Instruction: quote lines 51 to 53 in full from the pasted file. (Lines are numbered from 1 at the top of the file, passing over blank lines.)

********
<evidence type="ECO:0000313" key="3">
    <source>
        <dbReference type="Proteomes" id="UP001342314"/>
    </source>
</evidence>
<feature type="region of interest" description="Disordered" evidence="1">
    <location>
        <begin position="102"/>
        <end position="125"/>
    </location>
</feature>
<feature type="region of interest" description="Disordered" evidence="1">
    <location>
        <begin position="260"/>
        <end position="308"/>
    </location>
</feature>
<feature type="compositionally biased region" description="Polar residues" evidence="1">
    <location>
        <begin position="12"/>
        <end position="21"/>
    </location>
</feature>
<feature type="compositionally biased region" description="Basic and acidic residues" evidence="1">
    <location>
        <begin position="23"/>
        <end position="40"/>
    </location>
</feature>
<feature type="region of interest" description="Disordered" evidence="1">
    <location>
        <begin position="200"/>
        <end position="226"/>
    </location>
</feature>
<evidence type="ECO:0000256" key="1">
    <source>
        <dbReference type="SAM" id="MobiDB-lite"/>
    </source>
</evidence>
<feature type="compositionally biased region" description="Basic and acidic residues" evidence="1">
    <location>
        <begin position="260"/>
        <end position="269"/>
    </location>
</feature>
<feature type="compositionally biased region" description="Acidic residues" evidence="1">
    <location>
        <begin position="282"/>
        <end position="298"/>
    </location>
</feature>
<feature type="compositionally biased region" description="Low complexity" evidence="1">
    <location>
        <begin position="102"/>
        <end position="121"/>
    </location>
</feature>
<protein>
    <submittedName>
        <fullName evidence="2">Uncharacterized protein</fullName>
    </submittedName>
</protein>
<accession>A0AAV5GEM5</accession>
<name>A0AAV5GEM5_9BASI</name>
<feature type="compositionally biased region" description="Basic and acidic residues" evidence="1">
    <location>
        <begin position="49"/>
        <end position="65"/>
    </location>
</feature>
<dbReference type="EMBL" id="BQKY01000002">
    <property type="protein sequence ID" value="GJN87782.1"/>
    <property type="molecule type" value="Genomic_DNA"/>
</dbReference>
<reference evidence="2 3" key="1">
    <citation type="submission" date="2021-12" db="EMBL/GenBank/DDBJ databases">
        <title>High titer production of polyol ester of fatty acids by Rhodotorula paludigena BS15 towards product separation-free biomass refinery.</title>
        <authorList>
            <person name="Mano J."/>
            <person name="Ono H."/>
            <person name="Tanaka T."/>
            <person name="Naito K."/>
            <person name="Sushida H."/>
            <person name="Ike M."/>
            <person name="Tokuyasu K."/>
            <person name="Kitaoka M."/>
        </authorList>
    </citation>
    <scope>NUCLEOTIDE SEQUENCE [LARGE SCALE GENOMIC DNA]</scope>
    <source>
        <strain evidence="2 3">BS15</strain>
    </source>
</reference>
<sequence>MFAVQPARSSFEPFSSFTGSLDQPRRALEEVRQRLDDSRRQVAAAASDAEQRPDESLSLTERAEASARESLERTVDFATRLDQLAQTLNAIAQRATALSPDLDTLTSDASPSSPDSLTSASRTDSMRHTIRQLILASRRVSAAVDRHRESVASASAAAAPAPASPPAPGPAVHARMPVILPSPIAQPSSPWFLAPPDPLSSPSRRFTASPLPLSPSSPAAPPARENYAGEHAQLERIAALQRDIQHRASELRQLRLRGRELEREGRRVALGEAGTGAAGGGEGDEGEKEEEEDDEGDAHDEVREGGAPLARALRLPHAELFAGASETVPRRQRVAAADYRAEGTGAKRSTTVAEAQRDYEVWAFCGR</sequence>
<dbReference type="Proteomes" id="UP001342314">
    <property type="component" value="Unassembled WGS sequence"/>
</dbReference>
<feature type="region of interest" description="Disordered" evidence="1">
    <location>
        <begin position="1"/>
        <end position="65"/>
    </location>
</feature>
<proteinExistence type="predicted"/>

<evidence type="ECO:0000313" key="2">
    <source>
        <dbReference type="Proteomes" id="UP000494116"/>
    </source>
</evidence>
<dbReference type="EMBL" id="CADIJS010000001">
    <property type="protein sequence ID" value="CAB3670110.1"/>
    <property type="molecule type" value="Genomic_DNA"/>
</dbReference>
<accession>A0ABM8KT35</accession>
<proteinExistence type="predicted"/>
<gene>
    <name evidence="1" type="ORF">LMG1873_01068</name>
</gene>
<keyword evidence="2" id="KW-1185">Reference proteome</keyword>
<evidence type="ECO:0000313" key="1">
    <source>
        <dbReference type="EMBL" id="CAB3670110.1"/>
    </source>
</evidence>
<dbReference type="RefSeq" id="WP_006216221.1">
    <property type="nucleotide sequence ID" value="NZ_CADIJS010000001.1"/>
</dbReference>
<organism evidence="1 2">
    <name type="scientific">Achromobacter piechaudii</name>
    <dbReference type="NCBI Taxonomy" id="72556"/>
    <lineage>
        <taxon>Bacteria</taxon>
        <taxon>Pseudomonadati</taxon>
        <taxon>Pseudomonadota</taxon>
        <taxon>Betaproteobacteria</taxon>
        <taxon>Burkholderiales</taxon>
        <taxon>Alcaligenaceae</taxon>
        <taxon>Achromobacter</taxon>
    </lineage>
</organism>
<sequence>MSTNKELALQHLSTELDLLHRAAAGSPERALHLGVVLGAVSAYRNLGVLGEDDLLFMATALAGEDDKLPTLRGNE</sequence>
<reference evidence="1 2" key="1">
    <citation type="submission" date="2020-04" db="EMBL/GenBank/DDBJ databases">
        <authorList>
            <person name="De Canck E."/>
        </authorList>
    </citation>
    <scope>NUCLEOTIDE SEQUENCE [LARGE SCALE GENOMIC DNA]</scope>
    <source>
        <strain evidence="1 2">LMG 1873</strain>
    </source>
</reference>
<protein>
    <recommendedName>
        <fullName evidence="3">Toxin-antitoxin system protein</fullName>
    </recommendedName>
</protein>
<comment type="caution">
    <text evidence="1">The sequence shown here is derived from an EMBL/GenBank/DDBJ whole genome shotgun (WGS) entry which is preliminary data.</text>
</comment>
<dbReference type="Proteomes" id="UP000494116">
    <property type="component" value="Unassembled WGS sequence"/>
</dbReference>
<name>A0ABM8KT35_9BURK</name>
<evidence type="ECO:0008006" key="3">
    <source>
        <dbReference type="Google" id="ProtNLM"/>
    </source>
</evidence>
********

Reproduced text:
    </location>
</feature>
<feature type="compositionally biased region" description="Low complexity" evidence="1">